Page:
Decidedly Academic. Distinctively Christian.
Written by Paul Coughlin an expert witness regarding bullying and the law, a former newspaper editor and is the author of numerous books, including Raising Bully-Proof Kids. He is the Founder of The Protectors: Freedom From Bullying-Courage, Character & Leadership for Life, which provides a comprehensive and community-wide solution to adolescent bullying in schools, summer camps, faith-based organizations, and other places where bullying can be prevalent.
A collective gasp struck Americans a few years ago when Florida Sheriff announced the arrest of two girls, 12 and 14, charged with aggravated stalking of 12-year-old Rebecca Sedwick of Lakeland. Rebecca committed suicide, or what we in the freedom-from-bullying movement sometimes call “bullycide,” by jumping from a concrete silo on Sep 9, 2013.
“[T]he malicious harassment by [the two suspects]” states the Polk Sheriff’s Office news release, “was likely a contributing factor in Rebecca’s decision to commit suicide.” The department said Rebecca through cyberbullying was told to “drink bleach and die,” “You should die,” and “Why don’t you go kill yourself.” But that isn’t what caused us to shudder given how common such stories have become. What caused many to put a hand over their mouth in disbelief was what one of these juveniles did soon after Rebecca’s death. The 14-year-old suspect wrote on Facebook, in crude terms, that she bullied Rebecca and she didn’t care that Rebecca killed herself. That brazen and audacious statement compelled Judd to arrest the two juveniles. “We knew there was total disregard for life, and if she would say those things after she bullied Rebecca and after the parents knew that then we had to act more quickly.”
Because we’re conditioned to believe that people commit such horrible acts because they feel badly about themselves, we conclude that these two girls must somehow be psychologically fractured and hamstrung by low self-esteem and self-hate. Though it is true that “hurting people hurt people,” more research reveals that the opposite is true when it comes to bullying: Girls like Rebecca are stalked, harassed, beaten and slandered due to inordinate self-love.
Writes Dr. Roy Baumeister of the University of Florida in Scientific American: “Playground bullies regard themselves as superior to other children; low self-esteem is found among the victims of bullies but not among bullies themselves.” Other experts concur, including Jeane Twenge, Ph.D., and Keith Campbell, Ph.D., authors of “The Narcissism Epidemic: Living in the Age of Entitlement.” They write, “[I]t’s usually not low self-esteem that causes a kid to become a bully. Much more often, it’s narcissism: narcissistic kids fight when insulted, not the low-self-esteem kids (who are likely to do nothing).”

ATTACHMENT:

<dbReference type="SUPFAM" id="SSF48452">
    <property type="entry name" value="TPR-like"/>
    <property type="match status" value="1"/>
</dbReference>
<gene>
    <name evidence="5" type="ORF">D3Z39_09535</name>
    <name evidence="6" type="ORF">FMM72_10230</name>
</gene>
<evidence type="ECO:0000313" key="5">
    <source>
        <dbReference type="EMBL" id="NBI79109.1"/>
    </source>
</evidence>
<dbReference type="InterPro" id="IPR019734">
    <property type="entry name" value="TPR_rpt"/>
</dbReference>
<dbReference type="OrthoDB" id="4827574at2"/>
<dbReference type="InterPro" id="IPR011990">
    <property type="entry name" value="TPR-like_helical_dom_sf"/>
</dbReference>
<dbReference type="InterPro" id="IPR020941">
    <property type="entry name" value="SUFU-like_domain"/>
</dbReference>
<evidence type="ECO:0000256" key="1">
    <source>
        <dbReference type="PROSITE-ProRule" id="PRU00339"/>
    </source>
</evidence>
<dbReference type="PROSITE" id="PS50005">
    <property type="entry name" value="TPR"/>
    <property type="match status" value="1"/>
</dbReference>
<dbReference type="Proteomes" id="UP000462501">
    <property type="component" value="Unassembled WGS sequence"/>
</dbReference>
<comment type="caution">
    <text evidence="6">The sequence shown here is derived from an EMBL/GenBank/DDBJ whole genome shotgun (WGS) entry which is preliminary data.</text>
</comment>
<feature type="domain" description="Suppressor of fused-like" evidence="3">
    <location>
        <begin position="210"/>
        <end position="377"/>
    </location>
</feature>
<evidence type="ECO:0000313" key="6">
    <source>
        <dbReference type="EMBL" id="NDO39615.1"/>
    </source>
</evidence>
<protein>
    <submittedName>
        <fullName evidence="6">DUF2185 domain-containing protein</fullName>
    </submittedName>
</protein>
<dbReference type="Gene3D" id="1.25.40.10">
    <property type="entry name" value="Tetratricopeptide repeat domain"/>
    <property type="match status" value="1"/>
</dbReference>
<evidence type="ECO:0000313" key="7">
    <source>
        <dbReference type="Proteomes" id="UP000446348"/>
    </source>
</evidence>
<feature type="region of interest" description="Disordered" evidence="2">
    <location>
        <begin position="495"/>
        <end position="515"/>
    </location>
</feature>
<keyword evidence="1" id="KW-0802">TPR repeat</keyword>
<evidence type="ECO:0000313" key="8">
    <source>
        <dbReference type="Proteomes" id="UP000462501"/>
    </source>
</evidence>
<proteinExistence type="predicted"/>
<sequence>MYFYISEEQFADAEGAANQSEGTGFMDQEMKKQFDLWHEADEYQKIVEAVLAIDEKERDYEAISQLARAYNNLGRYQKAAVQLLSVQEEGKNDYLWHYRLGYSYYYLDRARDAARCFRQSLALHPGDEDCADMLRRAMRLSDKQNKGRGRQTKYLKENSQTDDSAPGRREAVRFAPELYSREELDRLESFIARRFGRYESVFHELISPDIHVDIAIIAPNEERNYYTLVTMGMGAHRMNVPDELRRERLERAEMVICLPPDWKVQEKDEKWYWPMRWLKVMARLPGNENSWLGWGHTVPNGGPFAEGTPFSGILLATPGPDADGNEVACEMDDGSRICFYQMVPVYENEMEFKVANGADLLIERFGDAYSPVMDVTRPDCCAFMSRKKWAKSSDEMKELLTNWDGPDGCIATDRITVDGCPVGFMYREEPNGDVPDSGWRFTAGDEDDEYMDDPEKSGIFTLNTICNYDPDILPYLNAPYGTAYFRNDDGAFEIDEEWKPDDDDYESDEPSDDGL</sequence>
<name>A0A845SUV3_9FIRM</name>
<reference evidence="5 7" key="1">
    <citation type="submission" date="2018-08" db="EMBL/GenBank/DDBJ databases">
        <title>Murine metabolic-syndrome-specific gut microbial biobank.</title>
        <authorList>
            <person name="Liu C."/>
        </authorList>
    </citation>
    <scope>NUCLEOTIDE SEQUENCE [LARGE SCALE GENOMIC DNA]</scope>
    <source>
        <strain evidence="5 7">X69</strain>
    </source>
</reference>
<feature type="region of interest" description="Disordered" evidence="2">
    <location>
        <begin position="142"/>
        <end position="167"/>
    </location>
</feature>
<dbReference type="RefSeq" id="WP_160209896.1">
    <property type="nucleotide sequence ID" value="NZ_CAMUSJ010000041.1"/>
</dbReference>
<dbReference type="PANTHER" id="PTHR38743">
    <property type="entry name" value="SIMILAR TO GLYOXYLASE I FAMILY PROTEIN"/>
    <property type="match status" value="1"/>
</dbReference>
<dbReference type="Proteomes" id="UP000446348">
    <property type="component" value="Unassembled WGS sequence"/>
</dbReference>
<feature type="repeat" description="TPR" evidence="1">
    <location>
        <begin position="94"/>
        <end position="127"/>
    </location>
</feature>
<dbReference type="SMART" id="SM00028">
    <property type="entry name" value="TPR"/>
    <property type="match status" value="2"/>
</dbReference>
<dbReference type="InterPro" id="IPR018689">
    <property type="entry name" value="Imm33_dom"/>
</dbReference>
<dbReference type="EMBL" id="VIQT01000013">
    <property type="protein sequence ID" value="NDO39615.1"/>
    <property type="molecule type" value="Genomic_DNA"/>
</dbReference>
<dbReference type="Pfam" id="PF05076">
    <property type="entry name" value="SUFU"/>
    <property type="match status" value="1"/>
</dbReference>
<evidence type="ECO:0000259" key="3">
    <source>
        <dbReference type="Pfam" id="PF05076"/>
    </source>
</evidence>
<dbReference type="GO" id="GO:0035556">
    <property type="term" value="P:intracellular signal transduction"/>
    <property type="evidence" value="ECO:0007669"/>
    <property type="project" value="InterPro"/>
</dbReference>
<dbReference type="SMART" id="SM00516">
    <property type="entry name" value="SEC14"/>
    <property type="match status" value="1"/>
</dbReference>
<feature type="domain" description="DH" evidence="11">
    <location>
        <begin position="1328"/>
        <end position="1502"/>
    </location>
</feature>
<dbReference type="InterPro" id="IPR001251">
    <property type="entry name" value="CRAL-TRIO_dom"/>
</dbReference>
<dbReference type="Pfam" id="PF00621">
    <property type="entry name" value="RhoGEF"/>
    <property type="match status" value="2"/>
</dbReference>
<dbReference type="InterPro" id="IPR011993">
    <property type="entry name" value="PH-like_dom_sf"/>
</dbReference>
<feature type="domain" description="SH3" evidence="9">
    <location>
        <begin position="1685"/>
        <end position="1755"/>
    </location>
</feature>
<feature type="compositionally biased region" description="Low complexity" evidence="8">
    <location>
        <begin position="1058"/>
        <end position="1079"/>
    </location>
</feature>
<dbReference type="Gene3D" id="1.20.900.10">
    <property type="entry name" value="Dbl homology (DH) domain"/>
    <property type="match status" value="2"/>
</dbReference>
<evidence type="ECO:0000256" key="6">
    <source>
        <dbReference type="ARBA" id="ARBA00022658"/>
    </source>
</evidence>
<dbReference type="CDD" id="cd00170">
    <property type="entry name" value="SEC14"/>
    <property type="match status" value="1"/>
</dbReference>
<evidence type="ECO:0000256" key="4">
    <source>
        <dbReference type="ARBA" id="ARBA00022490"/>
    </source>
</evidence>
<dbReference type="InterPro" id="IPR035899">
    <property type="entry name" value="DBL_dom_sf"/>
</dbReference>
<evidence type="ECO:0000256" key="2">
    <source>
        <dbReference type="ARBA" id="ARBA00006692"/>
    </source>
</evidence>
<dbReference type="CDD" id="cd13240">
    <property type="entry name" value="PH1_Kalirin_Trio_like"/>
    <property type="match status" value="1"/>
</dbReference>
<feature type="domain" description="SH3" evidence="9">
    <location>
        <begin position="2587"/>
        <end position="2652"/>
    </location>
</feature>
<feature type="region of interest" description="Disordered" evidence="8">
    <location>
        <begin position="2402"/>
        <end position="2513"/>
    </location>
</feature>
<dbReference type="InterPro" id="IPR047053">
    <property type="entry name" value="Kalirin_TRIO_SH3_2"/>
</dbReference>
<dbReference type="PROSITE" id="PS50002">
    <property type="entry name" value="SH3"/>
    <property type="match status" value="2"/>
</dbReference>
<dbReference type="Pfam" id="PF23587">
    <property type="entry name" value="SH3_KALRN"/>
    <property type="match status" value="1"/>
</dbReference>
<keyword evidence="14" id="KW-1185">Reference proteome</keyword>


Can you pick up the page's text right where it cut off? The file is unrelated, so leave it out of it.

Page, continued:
Until we understand this more accurate but sobering dynamic, we will find ourselves in a needed war against bullying similar to the War on Drugs: Exhausted, confused and thwarted. In order to fight this war for human dignity and help rehabilitate schoolyard bullies (who are far more likely to go to jail than non-bullies), we must understand that most bullying is not rooted in anger but an emotion far more sinister: contempt.
The late Dr. Robert Solomon of the University of Texas, Austin, was a pioneer in the field of this dangerous emotion that has motivated many of history’s despots and dictators — bullies of the highest order. Dr. Solomon explains that we express resentment toward those we perceive above us, anger toward those of equal status, and contempt toward those “below us.” Those consumed by contempt believe others [including institutions, hence “contempt of court”] are inferior. Unlike anger, which is hot but short-lived, contempt is somewhat cooler but longer lasting, helping us to see why some bullies are so tenacious — even beyond the grave, as we see here. Worse, explains Dr. Solomon, many serial bullies believe the object of their contempt lacks value, and may be even worthless. They make lists of “bad qualities” and harbor a “positive self-feeling” about themselves as superior.
Countless atrocities through history have been committed for similar reasons, including Hitler’s contempt toward Jews, homosexuals, gypsies and those physically and mentally challenged. The latter is especially telling. Much like Rebecca, from whom Sheriff Judd says they can find no evidence that she harmed her tormentors, what did physically or mentally challenged people do to Hitler, to Germany? Nothing.
Contempt doesn’t require accuracy, just an object of disdain to dehumanize and look down upon. And as history as well as today’s headlines reveal, torture almost always follows.